Monday, December 28, 2009

Good News - More Lobbyists Jockeying For a Place at the Climate Debate Table

Politico reports The Center for Public Integrity disclosed a variety of new interests have been jockeying for a place at the climate debate table since the focus of legislation has moved from the House to the Senate. CPI notes the list of those joining the fray is growing curiouser and curiouser despite the fact the legislation has folded under weight of the 1160 organizations and companies already jockeying for favor or delay:
This occurred even though the issue and interests are already so complex that Congress failed to pass legislation this year as hoped, and even though the House more than doubled its draft bill to 1,428 pages to address an array of industry concerns and gain passage back in June.
The framework for Senate legislation developed by Lieberman, Kerry and Lindsay Graham acknowledges the number of expanded interests that will be affected by such a bill.  Some obvious battles were already brewing such as off shore drilling and construction of nuclear power plants.  Despite efforts to win some moderate and conservative votes by addressing these issues, a host of new interests have popped up which can only complicate the process of writing a successful bill.  Among the new interests jockeying for favor are the food industry, natural gas lobby, venture capitalists and the clean tech industry.

The food sector, represented by the added presence of Campbell's Soup and Kellogg, Del Monte and the Alliance of Food Associations joined the debate after analyzing the House bill and realizing the bill would affect the food industry.  The industry is looking for free "allowances" or CO2 permits companies like Campbell would have to bid for at auction.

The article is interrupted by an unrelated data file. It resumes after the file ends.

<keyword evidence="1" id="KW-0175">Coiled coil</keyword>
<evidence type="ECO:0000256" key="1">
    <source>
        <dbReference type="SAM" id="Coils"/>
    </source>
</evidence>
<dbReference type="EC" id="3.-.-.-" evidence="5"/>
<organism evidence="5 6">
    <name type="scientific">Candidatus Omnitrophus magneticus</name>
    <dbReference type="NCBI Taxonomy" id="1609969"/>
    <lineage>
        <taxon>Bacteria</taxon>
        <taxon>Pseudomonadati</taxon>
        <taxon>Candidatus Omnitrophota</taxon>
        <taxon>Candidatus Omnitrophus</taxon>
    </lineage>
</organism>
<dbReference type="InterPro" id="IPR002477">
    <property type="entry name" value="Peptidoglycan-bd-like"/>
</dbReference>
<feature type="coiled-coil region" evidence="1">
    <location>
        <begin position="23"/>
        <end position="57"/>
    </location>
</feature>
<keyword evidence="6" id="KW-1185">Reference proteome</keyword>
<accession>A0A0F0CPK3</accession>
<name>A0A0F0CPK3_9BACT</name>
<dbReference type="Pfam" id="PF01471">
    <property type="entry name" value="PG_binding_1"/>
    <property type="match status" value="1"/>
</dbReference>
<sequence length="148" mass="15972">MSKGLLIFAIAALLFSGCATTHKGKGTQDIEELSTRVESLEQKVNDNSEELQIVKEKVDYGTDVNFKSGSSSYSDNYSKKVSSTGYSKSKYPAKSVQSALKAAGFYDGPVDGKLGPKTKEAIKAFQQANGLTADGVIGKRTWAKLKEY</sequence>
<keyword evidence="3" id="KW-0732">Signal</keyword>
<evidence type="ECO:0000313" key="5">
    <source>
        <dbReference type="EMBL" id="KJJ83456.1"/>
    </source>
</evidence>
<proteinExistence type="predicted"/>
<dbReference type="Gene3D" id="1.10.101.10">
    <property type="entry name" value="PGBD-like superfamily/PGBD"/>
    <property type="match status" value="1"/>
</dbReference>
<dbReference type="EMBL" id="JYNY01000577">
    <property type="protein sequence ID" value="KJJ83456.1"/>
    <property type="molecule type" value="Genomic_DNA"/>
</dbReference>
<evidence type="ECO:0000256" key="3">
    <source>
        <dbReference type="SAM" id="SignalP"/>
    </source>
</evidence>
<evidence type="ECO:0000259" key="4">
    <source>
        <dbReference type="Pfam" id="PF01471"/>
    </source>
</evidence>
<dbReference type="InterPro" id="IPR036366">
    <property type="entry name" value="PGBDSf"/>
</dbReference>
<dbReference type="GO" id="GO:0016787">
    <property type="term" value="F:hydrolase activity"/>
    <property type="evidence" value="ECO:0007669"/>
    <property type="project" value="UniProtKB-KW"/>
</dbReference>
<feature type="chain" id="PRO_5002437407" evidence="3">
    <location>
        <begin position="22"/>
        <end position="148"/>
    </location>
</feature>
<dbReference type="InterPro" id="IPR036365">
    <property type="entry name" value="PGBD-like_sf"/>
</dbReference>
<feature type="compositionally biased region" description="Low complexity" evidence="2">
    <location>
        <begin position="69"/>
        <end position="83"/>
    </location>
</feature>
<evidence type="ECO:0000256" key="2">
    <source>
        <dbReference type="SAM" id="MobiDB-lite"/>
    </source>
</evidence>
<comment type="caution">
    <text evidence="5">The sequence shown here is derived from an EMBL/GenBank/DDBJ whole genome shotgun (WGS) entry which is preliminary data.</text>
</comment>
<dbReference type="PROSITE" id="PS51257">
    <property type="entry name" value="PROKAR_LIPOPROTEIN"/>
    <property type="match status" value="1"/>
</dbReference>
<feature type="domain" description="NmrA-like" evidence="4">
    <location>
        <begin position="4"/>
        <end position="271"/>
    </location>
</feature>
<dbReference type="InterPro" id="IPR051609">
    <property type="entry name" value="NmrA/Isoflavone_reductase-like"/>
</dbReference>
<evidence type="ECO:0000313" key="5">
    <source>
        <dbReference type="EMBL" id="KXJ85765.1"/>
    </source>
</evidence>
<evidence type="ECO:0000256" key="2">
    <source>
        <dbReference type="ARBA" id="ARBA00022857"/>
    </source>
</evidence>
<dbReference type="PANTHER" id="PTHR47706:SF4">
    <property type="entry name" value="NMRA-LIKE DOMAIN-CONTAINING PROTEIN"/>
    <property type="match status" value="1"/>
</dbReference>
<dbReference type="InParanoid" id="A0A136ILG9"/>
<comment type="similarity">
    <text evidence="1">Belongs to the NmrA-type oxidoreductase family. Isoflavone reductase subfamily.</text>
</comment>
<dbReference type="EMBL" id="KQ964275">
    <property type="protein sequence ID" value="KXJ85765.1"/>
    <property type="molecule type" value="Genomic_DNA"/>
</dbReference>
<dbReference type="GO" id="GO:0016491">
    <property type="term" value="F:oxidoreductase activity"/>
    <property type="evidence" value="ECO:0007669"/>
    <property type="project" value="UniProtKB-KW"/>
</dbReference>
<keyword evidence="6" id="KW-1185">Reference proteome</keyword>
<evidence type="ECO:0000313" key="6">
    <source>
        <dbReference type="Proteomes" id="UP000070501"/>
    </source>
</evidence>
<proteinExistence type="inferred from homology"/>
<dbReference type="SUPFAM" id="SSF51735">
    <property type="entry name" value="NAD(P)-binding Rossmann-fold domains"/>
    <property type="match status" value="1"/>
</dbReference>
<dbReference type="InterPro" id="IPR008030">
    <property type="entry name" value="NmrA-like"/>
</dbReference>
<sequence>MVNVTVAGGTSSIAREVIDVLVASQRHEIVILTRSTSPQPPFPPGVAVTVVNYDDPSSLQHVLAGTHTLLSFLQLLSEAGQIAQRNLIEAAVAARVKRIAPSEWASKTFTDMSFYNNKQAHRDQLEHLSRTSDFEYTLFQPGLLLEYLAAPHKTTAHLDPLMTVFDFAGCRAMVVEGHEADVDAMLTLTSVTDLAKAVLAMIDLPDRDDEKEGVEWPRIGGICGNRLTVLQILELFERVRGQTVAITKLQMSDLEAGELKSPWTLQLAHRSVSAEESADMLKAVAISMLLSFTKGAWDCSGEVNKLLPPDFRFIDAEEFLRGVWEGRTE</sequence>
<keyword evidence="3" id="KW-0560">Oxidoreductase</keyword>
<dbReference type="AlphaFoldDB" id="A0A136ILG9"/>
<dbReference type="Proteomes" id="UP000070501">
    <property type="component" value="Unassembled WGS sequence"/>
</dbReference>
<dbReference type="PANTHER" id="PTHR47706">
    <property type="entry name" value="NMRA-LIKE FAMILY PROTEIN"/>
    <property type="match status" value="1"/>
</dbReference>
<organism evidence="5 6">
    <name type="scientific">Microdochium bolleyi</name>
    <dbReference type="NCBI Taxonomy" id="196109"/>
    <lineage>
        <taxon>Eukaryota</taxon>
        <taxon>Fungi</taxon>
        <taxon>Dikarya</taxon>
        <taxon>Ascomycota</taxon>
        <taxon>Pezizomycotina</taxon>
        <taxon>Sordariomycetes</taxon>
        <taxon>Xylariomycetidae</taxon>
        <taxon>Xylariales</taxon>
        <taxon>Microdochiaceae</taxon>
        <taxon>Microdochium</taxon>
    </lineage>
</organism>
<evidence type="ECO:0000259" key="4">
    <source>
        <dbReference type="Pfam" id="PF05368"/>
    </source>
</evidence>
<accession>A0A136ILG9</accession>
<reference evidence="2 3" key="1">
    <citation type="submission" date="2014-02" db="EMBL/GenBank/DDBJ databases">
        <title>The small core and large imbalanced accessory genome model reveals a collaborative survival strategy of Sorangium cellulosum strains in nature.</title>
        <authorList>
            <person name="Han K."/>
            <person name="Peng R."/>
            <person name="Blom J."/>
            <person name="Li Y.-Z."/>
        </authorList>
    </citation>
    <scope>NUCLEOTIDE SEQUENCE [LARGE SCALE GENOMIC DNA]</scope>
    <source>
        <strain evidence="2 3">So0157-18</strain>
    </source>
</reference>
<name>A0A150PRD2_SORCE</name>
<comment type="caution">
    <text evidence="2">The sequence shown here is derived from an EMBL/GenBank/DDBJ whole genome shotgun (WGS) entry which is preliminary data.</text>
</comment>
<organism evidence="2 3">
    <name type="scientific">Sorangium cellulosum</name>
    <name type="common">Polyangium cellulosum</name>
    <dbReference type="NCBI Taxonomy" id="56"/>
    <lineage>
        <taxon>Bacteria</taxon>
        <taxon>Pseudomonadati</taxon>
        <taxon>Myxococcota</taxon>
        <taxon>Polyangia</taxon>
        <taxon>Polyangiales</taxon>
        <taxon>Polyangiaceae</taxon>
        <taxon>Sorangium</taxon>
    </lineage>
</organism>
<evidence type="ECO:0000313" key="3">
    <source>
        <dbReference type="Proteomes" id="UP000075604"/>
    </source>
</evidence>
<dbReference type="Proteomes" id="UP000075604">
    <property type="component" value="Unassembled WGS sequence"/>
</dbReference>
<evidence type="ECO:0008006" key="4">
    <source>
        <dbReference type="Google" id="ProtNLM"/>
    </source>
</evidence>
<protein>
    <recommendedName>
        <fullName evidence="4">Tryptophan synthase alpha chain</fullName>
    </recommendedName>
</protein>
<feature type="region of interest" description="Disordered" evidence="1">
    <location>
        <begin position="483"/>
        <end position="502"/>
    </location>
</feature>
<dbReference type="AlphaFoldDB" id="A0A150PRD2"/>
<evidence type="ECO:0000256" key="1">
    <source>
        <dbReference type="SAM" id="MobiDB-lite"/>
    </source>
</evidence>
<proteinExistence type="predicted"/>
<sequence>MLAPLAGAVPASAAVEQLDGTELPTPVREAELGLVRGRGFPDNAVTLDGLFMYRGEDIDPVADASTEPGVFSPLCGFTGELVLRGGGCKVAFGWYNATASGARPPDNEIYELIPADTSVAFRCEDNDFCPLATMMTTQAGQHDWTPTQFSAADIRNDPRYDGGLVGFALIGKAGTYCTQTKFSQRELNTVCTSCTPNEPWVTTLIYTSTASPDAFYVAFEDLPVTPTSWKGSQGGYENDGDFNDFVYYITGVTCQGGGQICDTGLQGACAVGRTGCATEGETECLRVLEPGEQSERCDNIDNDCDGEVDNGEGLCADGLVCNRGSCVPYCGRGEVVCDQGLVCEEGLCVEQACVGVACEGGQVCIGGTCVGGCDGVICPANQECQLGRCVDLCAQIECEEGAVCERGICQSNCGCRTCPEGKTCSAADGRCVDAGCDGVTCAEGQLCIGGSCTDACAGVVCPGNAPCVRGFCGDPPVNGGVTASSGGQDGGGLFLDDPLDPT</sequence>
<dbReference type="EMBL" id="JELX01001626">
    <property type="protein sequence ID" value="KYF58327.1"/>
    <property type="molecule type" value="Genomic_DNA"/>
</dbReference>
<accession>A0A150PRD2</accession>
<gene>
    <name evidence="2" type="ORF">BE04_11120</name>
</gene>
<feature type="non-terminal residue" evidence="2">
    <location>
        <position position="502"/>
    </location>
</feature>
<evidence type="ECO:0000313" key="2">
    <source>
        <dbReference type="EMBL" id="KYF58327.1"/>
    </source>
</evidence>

The gas companies missed the boat on influencing the House legislation and now find themselves looking to influence any potential legislation in the Senate.  The industry is diverse and had trouble organizing a cohesive political force but as a natural and abundant source of clean energy the group sees great potential in the declaration carbon emissions should be taxed:
“If they would say there should be a price on carbon, the fundamental change could be extraordinary,” Simpson said. He could see, for example, a scenario in which utilities were given a kind of Cash for Coal Clunkers credit in the carbon market for making the switch to natural gas.
The article clearly points out though that recent developments in technology have already increased the number of switches from coal to gas under free market forces.   The threat of legislation, of course, will only disrupt free market forces already in motion and bring dollars and players to Washington to curry favor instead.

Venture capitalists and clean tech developers want to see coal prices escalate at a much higher rate sooner rather than later so they see a greater return on their investments in clean energy development.   Obama has been clearly in this corner when he famously said that his energy plan would cause electricity rates to skyrocket.  As prices skyrocketed the pressure on power producers to make the switch from coal to solar, nuclear or gas would also increase dramatically.

The venture capitalists and clean tech developers want the squeeze on middle class and poorer families to be the catalyst for a quicker return on their investments.  Fortunately these folks are still outnumbered 5 to 1 by those looking for handouts or to slow the whole process down.  The only winners here are the members of Congress who will have approximately 5 lobbyists a piece jockeying for their favor and contributing to their reelection coffers.  The losers, well, that goes without saying doesn't it?

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